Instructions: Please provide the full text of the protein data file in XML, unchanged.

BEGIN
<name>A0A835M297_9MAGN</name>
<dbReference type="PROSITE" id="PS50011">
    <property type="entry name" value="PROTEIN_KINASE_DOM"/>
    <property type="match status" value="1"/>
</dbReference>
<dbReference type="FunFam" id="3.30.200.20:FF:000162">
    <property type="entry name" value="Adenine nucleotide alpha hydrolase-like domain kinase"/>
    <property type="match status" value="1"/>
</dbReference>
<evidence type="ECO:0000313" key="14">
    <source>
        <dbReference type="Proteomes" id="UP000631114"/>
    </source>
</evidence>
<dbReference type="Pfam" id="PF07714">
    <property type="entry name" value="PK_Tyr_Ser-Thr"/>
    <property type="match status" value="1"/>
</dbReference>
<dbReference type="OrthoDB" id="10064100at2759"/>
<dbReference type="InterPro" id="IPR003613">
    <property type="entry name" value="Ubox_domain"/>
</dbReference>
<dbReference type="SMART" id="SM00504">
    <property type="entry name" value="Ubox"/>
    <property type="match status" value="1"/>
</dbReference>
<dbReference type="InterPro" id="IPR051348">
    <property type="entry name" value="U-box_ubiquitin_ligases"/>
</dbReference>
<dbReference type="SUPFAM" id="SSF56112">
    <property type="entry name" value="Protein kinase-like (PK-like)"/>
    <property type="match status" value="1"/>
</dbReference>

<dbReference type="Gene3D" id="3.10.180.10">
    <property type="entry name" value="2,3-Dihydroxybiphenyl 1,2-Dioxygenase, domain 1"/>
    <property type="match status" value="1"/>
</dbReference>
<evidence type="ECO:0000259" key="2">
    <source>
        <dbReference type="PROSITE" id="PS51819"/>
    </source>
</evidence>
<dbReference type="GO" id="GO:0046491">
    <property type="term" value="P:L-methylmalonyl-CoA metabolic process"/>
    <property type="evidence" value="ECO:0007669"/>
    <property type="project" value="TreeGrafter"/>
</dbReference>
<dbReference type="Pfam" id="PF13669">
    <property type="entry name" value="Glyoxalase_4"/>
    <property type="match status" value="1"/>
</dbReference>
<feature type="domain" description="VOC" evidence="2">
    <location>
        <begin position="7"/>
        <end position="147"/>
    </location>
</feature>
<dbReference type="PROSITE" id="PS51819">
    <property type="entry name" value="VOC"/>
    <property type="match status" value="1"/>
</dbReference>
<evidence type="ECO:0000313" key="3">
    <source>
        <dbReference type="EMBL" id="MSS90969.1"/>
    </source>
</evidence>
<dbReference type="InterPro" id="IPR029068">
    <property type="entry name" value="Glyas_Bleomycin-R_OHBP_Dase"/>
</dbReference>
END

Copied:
<name>A0A835M297_9MAGN</name>
<dbReference type="PROSITE" id="PS50011">
    <property type="entry name" value="PROTEIN_KINASE_DOM"/>
    <property type="match status" value="1"/>
</dbReference>
<dbReference type="FunFam" id="3.30.200.20:FF:000162">
    <property type="entry name" value="Adenine nucleotide alpha hydrolase-like domain kinase"/>
    <property type="match status" value="1"/>
</dbReference>
<evidence type="ECO:0000313" key="14">
    <source>
        <dbReference type="Proteomes" id="UP000631114"/>
    </source>
</evidence>
<dbReference type="Pfam" id="PF07714">
    <property type="entry name" value="PK_Tyr_Ser-Thr"/>
    <property type="match status" value="1"/>
</dbReference>
<dbReference type="OrthoDB" id="10064100at2759"/>
<dbReference type="InterPro" id="IPR003613">
    <property type="entry name" value="Ubox_domain"/>
</dbReference>
<dbReference type="SMART" id="SM00504">
    <property type="entry name" value="Ubox"/>
    <property type="match status" value="1"/>
</dbReference>
<dbReference type="InterPro" id="IPR051348">
    <property type="entry name" value="U-box_ubiquitin_ligases"/>
</dbReference>
<dbReference type="SUPFAM" id="SSF56112">
    <property type="entry name" value="Protein kinase-like (PK-like)"/>
    <property type="match status" value="1"/>
</dbReference>

<dbReference type="Gene3D" id="3.10.180.10">
    <property type="entry name" value="2,3-Dihydroxybiphenyl 1,2-Dioxygenase, domain 1"/>
    <property type="match status" value="1"/>
</dbReference>
<evidence type="ECO:0000259" key="2">
    <source>
        <dbReference type="PROSITE" id="PS51819"/>
    </source>
</evidence>
<dbReference type="GO" id="GO:0046491">
    <property type="term" value="P:L-methylmalonyl-CoA metabolic process"/>
    <property type="evidence" value="ECO:0007669"/>
    <property type="project" value="TreeGrafter"/>
</dbReference>
<dbReference type="Pfam" id="PF13669">
    <property type="entry name" value="Glyoxalase_4"/>
    <property type="match status" value="1"/>
</dbReference>
<feature type="domain" description="VOC" evidence="2">
    <location>
        <begin position="7"/>
        <end position="147"/>
    </location>
</feature>
<dbReference type="PROSITE" id="PS51819">
    <property type="entry name" value="VOC"/>
    <property type="match status" value="1"/>
</dbReference>
<evidence type="ECO:0000313" key="3">
    <source>
        <dbReference type="EMBL" id="MSS90969.1"/>
    </source>
</evidence>
<dbReference type="InterPro" id="IPR029068">
    <property type="entry name" value="Glyas_Bleomycin-R_OHBP_Dase"/>
</dbReference>